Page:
(Apology: I changed the cover on the ebook, and it messed up the paperback version. So that’s currently not on sale. It will be up next week—promise!—just as soon as my graphic designer gets back from her weekend with hubby and sends me the correct file. 🙂 )

Q&A with J: Sex Isn’t Just for Bunnies

I’m out this week at church camp, where I volunteer one week every summer and teach a writing class as well as Bible content to kids. With my time limited and the internet spotty at my location, I’m re-running a few favorite posts this week. Enjoy!

In my initial post inviting questions from readers (Q&A with J at HHH), I mentioned a few rules. Among them was the following:

No protesters will be allowed the microphone. Yes, that means you in the back there with the big sign that says, “SEX IS FOR BUNNIES ONLY.” I am tired of your Rabbit-Centered Group harassing me day and night. Security will now be escorting you out of the building. Thank you very much.

Paul Byerly of The Generous Husband, entertaining guy that he is, presented this question in the comments:

My bunny is single, but I think she is having inappropriate thoughts about her tennis ball. Any advice?

Blog post title + (tasteful) illustration of two rabbits mating

First, Paul, the secular world is likely to suggest that your bunny do one of two things: (1) find another bunny in short order and set up a rendezvous or (2) take care of business with that tennis ball. In fact, you might see articles in Bunny Babes Magazine such as “Finding Furry Friends with Benefits” or “10 Ways to Make a Buck’s Bunny Ears Curl.” Moreover, the people who brought you and your dog the Hot Doll would probably be happy to design a tennis-ball shaped sex toy for your randy rabbit. But you and your bunny shouldn’t settle for anything less than God’s design for intimacy.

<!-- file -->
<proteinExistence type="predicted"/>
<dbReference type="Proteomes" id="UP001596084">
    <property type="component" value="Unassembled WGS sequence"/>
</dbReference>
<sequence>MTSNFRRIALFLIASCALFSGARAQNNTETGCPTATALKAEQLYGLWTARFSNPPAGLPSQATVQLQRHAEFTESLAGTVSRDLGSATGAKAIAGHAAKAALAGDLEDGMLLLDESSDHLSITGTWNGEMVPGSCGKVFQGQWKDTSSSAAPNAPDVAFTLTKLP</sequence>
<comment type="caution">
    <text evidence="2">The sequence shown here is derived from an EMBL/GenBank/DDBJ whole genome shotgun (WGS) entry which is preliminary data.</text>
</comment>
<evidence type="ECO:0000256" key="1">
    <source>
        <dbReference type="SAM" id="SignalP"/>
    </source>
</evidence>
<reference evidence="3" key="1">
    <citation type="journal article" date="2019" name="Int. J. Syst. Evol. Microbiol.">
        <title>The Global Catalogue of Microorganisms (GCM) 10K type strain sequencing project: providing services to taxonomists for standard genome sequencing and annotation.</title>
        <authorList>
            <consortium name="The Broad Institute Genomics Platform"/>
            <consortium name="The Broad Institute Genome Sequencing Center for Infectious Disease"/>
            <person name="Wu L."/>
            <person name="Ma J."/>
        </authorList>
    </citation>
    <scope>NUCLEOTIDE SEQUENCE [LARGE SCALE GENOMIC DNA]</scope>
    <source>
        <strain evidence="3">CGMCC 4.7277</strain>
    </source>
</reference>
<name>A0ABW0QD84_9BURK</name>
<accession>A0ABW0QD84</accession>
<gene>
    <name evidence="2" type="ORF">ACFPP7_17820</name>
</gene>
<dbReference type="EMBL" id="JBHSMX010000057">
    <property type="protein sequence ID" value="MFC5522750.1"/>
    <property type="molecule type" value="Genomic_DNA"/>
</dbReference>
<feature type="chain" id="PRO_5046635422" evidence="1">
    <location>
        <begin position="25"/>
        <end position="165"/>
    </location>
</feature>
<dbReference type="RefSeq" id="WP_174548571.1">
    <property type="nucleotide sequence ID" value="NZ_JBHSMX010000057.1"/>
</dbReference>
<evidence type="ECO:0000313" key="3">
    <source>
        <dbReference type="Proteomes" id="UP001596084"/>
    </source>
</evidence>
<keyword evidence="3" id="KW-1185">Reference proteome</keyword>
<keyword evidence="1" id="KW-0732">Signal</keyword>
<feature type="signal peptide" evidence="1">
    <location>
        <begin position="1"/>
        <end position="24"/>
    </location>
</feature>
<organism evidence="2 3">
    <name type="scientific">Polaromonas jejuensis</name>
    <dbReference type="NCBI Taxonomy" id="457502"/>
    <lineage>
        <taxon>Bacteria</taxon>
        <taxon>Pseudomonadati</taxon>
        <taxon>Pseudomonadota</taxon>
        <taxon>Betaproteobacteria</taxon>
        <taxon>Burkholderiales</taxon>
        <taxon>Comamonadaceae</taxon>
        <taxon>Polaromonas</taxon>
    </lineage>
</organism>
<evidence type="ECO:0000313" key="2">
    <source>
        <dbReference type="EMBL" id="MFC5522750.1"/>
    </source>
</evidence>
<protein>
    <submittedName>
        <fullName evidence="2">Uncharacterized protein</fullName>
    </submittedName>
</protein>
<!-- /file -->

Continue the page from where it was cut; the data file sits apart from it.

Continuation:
Rabbits mate for reproduction, not to say that they aren’t having a good time. However, God designed your bunny to engage in intimate activity with someone who will be the father of her bunny babies. Don’t let her get talked into some romp in the woods with no possibility of a litter of floppy-eared cuties coming from this act.

That said, the tennis ball isn’t going to do it. It may provide a temporary release of sexual tension, but not the deep satisfying intimacy that a better bunny can have by holding out for the real thing.

The Bible is clear that we should “flee from sexual immorality” (1 Corinthians 6:18). When Joseph found himself tempted by Potiphar’s wife (Genesis 39), he literally ran from her. In Matthew 18:9, Jesus says that “if your eye causes you to sin, gouge it out and throw it away.” Indeed, that is what you need to do for your bunny.

No! Don’t gouge out her eye. It’s much easier in this case to simply remove the temptation. Get rid of that sultry tennis ball. Whatever is causing her mind to wander into dangerous territory needs to be tossed out the door.